She sent me books, two a year, one for my birthday and one for Christmas, signed in her tidy handwriting, throughout my childhood and adolescence. I still have them all.
She was a librarian, a research librarian. She seemed to know everything, and if she didn’t know it, she could find it out for you.
She was head of the Bay Shore-Brightwaters Library on Long Island. She dedicated her life to that library and its community, and she was named a New York State Woman of Distinction for doing so.
She showed me New York City, as a kid and as a college student. When my brother and I were young, she showed us the architectural canyons of Manhattan, Radio City Music Hall, the Statue of Liberty from the Circle Line. When I was in college and obsessed with medieval history, she ran me into the Metropolitan Museum of Art so I could see the Unicorn Tapestries.
She was an Irish dynamo, small, dark-haired, bustling, organized and organizing, holding everything and everyone together.
She was a dear friend of my mom’s from college. Not a “blood relative”, but so much closer to me than many of the people I could claim as relatives.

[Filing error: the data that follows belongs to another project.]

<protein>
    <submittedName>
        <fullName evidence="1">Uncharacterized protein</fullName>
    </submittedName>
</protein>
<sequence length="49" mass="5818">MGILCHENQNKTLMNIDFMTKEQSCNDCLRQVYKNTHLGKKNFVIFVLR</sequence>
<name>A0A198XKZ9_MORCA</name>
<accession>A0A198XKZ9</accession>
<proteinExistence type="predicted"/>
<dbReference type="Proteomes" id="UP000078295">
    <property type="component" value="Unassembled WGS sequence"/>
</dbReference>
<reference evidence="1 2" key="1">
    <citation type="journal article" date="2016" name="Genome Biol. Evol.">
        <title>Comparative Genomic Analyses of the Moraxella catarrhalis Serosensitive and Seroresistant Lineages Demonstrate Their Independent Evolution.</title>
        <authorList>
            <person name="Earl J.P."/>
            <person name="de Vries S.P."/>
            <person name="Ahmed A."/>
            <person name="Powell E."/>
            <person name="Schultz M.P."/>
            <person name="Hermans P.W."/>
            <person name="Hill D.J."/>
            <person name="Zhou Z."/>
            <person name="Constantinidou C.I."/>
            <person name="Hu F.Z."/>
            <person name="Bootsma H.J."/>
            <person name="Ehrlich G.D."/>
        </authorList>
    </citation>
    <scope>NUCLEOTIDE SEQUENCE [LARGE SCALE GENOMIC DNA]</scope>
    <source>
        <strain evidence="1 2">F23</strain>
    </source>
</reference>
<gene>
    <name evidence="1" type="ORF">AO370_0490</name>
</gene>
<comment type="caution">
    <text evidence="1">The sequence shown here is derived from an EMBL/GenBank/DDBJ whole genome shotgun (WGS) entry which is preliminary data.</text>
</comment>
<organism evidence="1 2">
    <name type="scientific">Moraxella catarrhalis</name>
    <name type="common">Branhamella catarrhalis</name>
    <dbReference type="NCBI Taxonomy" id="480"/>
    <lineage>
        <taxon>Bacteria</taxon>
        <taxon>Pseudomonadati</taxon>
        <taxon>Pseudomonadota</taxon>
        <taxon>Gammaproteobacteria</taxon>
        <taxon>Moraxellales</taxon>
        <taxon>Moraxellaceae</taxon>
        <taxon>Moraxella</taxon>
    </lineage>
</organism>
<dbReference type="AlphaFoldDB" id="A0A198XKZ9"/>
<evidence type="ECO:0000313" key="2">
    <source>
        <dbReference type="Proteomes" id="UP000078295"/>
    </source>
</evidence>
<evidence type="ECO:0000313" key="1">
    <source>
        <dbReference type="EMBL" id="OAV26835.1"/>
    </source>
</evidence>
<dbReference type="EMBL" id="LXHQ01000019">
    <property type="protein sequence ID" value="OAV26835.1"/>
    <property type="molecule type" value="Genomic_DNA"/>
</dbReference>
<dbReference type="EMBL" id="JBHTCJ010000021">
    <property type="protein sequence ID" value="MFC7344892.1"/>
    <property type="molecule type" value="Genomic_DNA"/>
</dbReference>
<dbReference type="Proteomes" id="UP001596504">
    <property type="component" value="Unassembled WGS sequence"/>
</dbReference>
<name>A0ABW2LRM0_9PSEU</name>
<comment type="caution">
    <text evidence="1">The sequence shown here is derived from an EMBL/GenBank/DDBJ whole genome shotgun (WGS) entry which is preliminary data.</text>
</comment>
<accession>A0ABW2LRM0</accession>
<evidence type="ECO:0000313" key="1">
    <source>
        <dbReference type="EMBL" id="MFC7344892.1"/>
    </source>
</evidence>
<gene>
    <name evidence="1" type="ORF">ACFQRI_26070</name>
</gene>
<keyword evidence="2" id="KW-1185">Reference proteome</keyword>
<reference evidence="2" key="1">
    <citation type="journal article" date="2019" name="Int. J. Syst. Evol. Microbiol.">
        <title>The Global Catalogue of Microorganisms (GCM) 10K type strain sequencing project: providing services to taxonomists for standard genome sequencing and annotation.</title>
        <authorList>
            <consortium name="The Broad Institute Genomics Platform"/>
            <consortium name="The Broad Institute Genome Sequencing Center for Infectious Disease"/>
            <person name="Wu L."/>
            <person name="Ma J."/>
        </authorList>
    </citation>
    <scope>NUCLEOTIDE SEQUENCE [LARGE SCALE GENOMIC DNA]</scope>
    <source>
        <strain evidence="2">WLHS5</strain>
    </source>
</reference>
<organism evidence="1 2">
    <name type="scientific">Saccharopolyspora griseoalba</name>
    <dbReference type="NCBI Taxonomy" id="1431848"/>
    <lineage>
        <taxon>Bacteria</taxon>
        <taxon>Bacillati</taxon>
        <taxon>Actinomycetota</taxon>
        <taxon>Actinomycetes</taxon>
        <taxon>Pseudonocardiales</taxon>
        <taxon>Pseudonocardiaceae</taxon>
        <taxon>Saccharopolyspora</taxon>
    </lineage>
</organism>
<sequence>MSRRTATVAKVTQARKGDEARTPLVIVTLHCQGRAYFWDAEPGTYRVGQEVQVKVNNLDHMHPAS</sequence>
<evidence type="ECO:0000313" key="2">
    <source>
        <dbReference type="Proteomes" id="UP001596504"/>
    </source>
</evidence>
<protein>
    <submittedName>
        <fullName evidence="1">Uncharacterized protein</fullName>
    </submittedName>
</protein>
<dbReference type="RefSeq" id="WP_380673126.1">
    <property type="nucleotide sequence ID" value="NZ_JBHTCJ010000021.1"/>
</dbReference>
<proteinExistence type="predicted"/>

I stayed with her and her gentle, ailing mother once as I was passing through New York on my way back to Germany. We ate dinner at the River Cafe, and as we sat there under the Brooklyn Bridge and peered at the glittering Manhattan skyline, I told her I had fallen in love with an Irish boy.
I last saw her in London several years ago. She finally got to meet my Irish boy, and we all went for lunch at the marvelous Mandarin Oriental. It was a sunny day, the restaurant was washed in light.
I spoke to her on the phone last year. Jeremy and I were in Brooklyn, she was in the hospital. She wasn’t taking visitors, but she was happy to hear from me, and I was happy to hear her voice, as vigorous and New York as ever.
I sent her flowers last week, because I didn’t know what else to do. I sent a note and told her I loved her and that Jeremy and I were thinking about her.